Endometriosis is a condition where the endometrial tissue that belongs on the inside of the uterus implants and grows on the outside of the uterus, which can cause pain and get in the way of fertility. It’s also immensely common, and according to the American College of Obstetricians and Gynecologists, affects around 1 in 10 women.
So who is at risk for endometriosis?
Endometriosis is most commonly diagnosed in women in their 30s and 40s, but it can begin to occur any time after puberty. With an impact of around 1 in 10 women, it’s hard to say anyone isn’t at some risk of developing endometriosis, which is why it’s a good idea not to dismiss unusually strong menstrual pain as “normal” – often, it isn’t.
More than that, though, since no one is completely sure of what causes endometriosis, it’s much harder to tell who has a greater chance of getting it.
However, there are some patterns doctors and researchers have noticed of groups of women who are more likely to be diagnosed with endometriosis. These groups include:
- Family history: Women who have one or more close biological relatives who have been diagnosed with endometriosis, like a mother or a sister, are more likely to be diagnosed with it themselves. This might be because a certain type of immune system deficiency, which can run in families, may make it harder for the body to fight off endometrial cells when they try to grow outside of the uterus.
- Early period: Women who experienced their first menstrual period at a younger age may be more likely to experience endometriosis.
- Birth: Women who haven’t yet given birth may be at a higher risk of developing endometriosis.
- Long period: Women who regularly experience menstrual periods that occur more often or last longer than average may be more likely to have or to develop endometriosis.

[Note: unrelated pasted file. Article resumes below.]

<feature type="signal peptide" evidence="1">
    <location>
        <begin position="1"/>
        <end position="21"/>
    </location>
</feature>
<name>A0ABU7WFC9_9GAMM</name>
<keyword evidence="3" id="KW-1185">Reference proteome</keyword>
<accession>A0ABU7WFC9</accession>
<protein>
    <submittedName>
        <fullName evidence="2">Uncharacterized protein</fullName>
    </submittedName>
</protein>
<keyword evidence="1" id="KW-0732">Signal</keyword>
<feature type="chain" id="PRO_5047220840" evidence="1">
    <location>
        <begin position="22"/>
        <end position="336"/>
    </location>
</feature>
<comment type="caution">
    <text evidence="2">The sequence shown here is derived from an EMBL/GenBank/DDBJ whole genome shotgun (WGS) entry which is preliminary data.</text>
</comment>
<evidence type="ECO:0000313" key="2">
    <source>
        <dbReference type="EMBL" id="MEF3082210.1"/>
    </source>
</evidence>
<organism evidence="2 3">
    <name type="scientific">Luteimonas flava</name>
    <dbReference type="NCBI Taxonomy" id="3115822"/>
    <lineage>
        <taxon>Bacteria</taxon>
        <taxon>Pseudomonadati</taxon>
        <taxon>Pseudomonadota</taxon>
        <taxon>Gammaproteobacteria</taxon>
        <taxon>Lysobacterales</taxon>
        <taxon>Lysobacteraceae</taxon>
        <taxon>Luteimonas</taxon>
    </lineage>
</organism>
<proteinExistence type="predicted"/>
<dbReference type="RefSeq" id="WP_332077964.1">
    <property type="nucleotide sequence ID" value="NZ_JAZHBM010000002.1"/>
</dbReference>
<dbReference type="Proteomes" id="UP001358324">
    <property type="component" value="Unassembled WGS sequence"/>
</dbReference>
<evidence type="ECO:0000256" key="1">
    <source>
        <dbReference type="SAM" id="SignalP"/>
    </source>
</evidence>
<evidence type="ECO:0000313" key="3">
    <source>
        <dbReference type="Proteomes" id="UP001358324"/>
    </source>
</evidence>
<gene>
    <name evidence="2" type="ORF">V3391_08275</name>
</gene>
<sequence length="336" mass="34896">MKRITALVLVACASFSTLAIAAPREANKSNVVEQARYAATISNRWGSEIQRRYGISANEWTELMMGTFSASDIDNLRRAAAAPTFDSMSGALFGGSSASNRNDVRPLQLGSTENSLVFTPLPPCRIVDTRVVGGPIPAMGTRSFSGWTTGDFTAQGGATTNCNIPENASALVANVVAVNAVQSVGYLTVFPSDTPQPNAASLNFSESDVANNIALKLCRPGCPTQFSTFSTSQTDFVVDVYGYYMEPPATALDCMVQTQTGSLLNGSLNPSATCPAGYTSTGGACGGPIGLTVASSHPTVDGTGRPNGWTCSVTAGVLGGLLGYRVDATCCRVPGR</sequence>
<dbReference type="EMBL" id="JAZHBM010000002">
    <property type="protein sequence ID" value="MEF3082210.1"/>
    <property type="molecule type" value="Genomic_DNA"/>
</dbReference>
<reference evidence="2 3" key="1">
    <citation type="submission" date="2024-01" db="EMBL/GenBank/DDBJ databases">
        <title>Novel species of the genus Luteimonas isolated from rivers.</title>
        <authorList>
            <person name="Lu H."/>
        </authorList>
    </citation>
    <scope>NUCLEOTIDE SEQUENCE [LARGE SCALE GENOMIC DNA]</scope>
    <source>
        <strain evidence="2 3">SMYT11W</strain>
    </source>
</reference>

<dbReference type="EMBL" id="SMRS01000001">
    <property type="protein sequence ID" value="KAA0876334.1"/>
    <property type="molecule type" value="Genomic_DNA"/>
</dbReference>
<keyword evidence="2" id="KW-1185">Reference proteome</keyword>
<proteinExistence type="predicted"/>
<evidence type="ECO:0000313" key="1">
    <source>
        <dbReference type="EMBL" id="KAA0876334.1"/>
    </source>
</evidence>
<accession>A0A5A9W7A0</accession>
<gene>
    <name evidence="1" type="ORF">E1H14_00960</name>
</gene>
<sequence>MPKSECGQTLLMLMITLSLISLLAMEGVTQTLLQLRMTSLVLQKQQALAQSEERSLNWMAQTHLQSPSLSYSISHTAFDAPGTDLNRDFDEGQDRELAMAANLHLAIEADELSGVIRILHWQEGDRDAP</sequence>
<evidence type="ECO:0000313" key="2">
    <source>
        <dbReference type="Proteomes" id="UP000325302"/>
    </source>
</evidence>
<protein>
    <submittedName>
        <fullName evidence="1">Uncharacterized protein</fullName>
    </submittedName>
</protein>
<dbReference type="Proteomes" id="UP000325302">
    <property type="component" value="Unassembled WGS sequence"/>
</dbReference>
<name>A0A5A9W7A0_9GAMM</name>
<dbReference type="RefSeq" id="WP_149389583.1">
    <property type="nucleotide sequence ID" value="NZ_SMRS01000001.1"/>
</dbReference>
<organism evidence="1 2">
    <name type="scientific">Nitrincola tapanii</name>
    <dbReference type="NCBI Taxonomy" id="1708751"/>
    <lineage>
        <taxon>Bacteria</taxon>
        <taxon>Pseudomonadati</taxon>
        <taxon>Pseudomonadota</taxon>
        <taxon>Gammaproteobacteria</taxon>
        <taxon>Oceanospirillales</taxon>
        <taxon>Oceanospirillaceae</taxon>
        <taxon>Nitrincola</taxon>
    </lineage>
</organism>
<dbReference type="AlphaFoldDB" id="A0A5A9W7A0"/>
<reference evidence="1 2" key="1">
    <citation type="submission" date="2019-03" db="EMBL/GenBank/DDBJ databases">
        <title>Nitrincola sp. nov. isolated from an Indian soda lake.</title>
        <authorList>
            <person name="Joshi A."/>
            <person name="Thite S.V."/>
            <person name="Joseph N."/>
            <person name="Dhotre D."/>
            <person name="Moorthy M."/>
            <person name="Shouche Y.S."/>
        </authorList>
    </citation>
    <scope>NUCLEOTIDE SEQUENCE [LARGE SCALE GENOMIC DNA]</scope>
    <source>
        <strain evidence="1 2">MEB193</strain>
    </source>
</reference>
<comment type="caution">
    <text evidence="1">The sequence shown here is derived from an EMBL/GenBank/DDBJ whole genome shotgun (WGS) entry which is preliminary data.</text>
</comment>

- Blockage: Women who have a closed hymen, or any health condition that blocks the flow of menstrual blood may be more likely to develop endometriosis.
- History: Women with a history of pelvic infection or uterine abnormalities may be more likely to develop endometriosis.
Endometriosis can only be definitively diagnosed through surgery, but there are a few common signs of endometriosis that can tip women off to the fact that it may be a possibility. Women with endometriosis don’t necessarily experience all or any of these symptoms, but noticing them can be a good place to start. These signs include:
Pelvic pain during menstruation
Pelvic pain during sex
Pain during urination or bowel movements, especially during menstruation
Infertility or problems with fertility
Excessive bleeding, including long or heavy periods, or bleeding between periods
Other symptoms like fatigue, diarrhea, bloating, nausea, and constipation can also accompany endometriosis
Endometriosis is common and it can be painful, but there are a wealth of different treatment possibilities that can follow a diagnosis to help women suffering from it both manage or get rid of the pain and make the reproductive choices they want.
“Endometriosis.” MedlinePlus. U.S. National Library of Medicine, September 26 2016. Web.
“FAQ: Endometriosis.” ACOG. American College of Obstetricians and Gynecologists, October 2012. Web.
Mayo Clinic Staff. “Endometriosis.” Mayo Clinic. Mayo Clinic, April 2 2013. Web.